TPA-ATL: 118 / 120 / 122 / 124 / 126 / 128 / 130 / 132 / 138
ATL-TPA: 121 / 125 / 127 / 131 / 137 / 139 /
ALL 32 of BWI flight numbers except for CRJ flights and the flight to FPO begin with a 4: 443 / 450 / 483 / 413 / 451 / 444 / 495 / 461 / 484 / 493 etc.
All flights into IAD are double digits: 58 / 62 / 64 / 66 / 68
MKE flights all begin with 6: 601 / 603 / 608 / 625 / 671
DCA flights are all 18s: 181 / 183 / 185 / 187 / 189
BUF has 55s: 551 / 555 / 553 / 559 etc.
I don't know by what rhyme or reason flight numbers are chosen, other than to stay away from different carriers with the same numbers at the same airport.
"Looks like I picked the wrong week to stop sniffin' glue."
Josegsd From United States of America, joined Nov 2003, 4 posts, RR: 0
Reply 15, posted (11 years 12 months 2 days 11 hours ago) and read 7563 times:
I believe United Airlines uses 800-series flight numbers for their trans-Pacific flights and 900-series for those across the Atlantic.
Virgin Atlantic also has a scheme. Flight numbers to 199 are for flights to/from North America. 600-series flights are to Africa. China (inc. Hong Kong) have 200-series flight numbers. India flights are 300 and Japan has 900.
I've noticed other airlines also use blocks of flight numbers to certain regions i.e. North America, Europe, etc.
I'm not sure of the reasoning behind it, but there is some structure out there.
MSPXJGuy From United States of America, joined Aug 2003, 150 posts, RR: 2
Reply 16, posted (11 years 12 months 2 days 10 hours ago) and read 7552 times:
Although I don't know exactly how airlines come up with flight numbers, I do know there are some fun ones that Northwest has.
For instance, I know there is a Indianapolis flight 500 for the Indy 500. Columus has flt 1492 (Christopher Columbus sailed the Ocean Blue). Most passengers don't understand that, but when your bored, it can be amusing. I don't know if these are still around but i'm sure they are.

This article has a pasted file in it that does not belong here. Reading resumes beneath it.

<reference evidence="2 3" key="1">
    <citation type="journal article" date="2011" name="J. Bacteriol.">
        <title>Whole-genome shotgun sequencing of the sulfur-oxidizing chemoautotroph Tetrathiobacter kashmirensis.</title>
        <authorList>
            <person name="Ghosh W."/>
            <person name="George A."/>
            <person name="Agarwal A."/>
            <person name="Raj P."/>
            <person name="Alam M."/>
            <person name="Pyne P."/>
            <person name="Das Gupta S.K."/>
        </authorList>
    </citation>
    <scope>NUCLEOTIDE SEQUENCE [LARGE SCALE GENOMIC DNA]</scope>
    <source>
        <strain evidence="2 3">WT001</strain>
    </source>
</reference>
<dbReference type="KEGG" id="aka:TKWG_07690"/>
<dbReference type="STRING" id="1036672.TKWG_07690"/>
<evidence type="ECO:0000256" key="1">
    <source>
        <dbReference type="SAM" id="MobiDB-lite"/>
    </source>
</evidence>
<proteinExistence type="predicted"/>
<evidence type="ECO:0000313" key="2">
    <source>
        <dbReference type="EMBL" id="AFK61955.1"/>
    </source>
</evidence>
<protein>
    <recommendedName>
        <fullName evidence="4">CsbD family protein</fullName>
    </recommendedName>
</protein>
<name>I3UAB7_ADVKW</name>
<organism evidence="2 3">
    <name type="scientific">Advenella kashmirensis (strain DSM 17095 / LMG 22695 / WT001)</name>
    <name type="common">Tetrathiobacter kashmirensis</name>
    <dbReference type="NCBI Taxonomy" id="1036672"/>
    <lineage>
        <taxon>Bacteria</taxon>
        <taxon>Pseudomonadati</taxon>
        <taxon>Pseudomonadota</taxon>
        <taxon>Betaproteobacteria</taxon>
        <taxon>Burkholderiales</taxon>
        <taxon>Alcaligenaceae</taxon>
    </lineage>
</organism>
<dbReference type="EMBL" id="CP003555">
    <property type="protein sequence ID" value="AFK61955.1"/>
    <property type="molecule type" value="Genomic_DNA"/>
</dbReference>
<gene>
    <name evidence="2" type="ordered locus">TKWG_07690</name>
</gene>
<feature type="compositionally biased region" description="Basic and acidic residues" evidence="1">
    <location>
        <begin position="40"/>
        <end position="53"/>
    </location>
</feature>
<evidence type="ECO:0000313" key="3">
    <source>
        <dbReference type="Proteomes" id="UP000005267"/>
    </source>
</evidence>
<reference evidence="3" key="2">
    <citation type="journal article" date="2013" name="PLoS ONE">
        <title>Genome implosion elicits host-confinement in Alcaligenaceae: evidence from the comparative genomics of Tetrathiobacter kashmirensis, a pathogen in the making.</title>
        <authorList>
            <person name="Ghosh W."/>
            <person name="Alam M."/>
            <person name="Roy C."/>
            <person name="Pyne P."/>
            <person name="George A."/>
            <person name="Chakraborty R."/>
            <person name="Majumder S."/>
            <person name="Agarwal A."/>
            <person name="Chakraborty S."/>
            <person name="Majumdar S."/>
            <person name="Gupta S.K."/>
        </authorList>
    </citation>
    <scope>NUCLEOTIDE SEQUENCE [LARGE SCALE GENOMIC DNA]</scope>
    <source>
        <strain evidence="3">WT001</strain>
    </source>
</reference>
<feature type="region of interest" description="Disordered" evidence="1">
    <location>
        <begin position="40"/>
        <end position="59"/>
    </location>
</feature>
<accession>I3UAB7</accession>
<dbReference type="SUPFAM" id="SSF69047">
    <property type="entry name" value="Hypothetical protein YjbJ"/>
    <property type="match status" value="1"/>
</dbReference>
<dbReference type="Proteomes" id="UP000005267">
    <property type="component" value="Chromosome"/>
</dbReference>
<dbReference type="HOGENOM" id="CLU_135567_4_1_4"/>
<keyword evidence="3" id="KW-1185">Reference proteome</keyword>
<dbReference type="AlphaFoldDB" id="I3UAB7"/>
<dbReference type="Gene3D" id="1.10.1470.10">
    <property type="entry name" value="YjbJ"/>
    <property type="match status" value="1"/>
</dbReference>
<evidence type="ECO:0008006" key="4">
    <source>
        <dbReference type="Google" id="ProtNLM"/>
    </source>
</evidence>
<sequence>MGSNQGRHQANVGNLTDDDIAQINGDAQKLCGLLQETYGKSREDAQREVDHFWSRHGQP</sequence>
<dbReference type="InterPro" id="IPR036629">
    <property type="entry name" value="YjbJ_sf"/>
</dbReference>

Another addition to this topic is Northwest likes switchin the flight numbers with different cities. I remember when I started MSP-YQR was always 3571. Now its something different, I think either DSM or LSE.
Flairport From , joined Dec 1969, posts, RR:
Reply 18, posted (11 years 12 months 1 day 14 hours ago) and read 7422 times:
i think delta is random (first 3 flights are 958, 1531, and 395!) ...continental (at least from FLL-IAH and EWR) are interesting...to IAH they all end in 49...I think from IAH they end in 48
TO EWR they end in 00 (except for CO24)...they end in 01 going back from EWR.
Iahcsr From United States of America, joined Jun 1999, 3761 posts, RR: 40
Reply 20, posted (11 years 12 months 1 day 3 hours ago) and read 7355 times:
While not true in every case, CO assigns each route a two digit code: IAHMSY is '23' (623, 423, 1023, etc..) MSYIAH is '22', IAHLGA/LGAIAH are '32/33', CO / KMCO), USA - Florida">MCO is '86/87', TPA is '06/07', etc... There are exceptions all over the place, but if one looks at the full day's schedule for most routes, the pattern is very obvious.
XJRamper From United States of America, joined Dec 2003, 2511 posts, RR: 42
Reply 22, posted (11 years 12 months 23 hours ago) and read 7299 times:
In TOL, NW Airlink has an afternoon flight 2960 that hasn't changed in years. Every other flight number has changed so many times. When I worked there it had to change at least 10-15 times and I was only there for 8 months.